Empirically (or "anecdotally," if you’re academically-inclined), practitioners know that high work-in-process (WIP) levels tend to lead to a variety of problems. Thanks to Rally Software, we have some hard data to help us make that case with clients. Continue reading
I have learned quite a lot from reading Lean Software Engineering, a website authored by Corey Ladas. Although I am not personally acquainted with him, I have gained a great deal of respect for his thinking and his experiences in applying lean principles to software development.
My growing respect for him may be the reason I was struck by a comment of his that I came across recently while browsing the site. In a response to a reader’s comment dated January 7, 2008, he wrote: “Pair programming is antithetical to Lean” It was just a flat assertion with no explanation.
I was puzzled. Lean software development doesn’t speak to particular development practices, as far as I know. What might cause a practice to be antithetical to lean or, for that matter, to support lean? The only basis I could think of on which to reach such a conclusion was that the practice either hinders or helps us in applying lean principles to software development. Corey did not provide the same level of careful analysis and explanation as he does with most of the useful material on his site, so I decided to reason through the question myself.
It’s a commonplace for people to disparage the direct experience of practitioners and to favor the indirect observations of researchers. This has always struck me as a rather strange attitude. A person who does a thing every day, and whose livelihood depends on doing it well, surely knows what has worked and what has not worked well in practice, at least in his/her own experience. Someone who takes the work seriously will naturally remain open-minded about learning new techniques and methods throughout his/her career, building up a deep and reality-based understanding of the work over time. People working in different domains will have had different experiences and will have solved different problems, so if you listen to several experienced individuals representing different industry sectors you will end up with a pretty good cross-section of practical knowledge.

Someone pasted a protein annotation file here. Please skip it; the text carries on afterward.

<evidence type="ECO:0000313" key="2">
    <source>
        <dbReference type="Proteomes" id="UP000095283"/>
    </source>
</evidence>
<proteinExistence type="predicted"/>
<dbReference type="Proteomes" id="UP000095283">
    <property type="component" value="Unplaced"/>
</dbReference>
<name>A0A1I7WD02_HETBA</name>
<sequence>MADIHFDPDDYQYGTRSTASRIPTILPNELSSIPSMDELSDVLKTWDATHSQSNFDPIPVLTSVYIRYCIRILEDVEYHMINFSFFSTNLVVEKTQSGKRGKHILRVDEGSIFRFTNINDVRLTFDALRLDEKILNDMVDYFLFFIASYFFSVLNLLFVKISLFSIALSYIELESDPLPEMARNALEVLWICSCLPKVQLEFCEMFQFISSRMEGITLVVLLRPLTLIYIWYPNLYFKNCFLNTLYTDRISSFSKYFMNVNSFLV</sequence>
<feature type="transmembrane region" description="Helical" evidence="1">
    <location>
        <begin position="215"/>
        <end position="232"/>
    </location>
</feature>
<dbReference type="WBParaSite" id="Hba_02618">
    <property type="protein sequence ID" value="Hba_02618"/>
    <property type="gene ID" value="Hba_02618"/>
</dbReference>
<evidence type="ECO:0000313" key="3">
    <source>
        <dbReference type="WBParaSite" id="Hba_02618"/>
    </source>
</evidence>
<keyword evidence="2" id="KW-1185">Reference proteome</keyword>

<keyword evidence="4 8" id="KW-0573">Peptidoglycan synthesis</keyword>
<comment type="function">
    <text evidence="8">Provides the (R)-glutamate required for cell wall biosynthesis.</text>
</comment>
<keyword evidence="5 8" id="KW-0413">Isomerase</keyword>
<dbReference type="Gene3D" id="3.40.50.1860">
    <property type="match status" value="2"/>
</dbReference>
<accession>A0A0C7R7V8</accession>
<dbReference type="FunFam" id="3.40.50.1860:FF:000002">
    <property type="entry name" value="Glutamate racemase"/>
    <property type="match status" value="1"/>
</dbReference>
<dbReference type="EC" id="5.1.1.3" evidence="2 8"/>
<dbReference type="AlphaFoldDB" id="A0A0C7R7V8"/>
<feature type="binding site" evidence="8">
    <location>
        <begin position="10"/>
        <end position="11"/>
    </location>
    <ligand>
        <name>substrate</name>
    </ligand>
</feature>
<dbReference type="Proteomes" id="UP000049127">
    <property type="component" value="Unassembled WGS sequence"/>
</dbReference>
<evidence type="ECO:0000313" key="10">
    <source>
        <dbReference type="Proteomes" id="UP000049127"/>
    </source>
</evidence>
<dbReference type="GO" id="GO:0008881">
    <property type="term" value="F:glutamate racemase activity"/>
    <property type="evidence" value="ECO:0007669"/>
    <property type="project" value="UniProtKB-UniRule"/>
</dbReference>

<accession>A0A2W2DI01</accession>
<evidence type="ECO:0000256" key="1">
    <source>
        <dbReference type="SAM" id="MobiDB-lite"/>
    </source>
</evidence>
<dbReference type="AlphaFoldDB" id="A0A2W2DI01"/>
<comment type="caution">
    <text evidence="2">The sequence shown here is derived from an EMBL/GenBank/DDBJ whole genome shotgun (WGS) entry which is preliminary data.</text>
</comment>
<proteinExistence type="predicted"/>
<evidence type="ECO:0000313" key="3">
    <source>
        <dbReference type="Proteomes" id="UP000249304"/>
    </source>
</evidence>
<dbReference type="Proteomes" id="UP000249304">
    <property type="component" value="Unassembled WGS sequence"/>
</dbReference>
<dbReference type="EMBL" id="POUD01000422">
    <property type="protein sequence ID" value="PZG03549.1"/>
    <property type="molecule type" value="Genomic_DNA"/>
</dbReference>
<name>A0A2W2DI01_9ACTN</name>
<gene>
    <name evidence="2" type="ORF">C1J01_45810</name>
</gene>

A practitioner who explains what he/she has found useful in the field is giving you an anecdotal report of his/her experience. Is a researcher giving you any better information when he/she publishes the findings of a study? Isn’t the researcher giving you, for all practical purposes, an anecdotal report of his/her experiences in preparing a research paper? Both forms of evidence are anecdotal, are they not? Would you really dismiss the opinions of a 35-year veteran of software development in favor of a report prepared by a couple of graduate students who had never written a line of code in anger, and whose main purpose in doing the study had been to learn how to “do a study?” Are the hundred-odd real-world projects the veteran has completed really less informative than the two or three sets of apples-and-oranges observations the graduate students made in their study? Anecdotal evidence is still anecdotal, even after someone publishes it. The question is whose anecdotes carry more weight.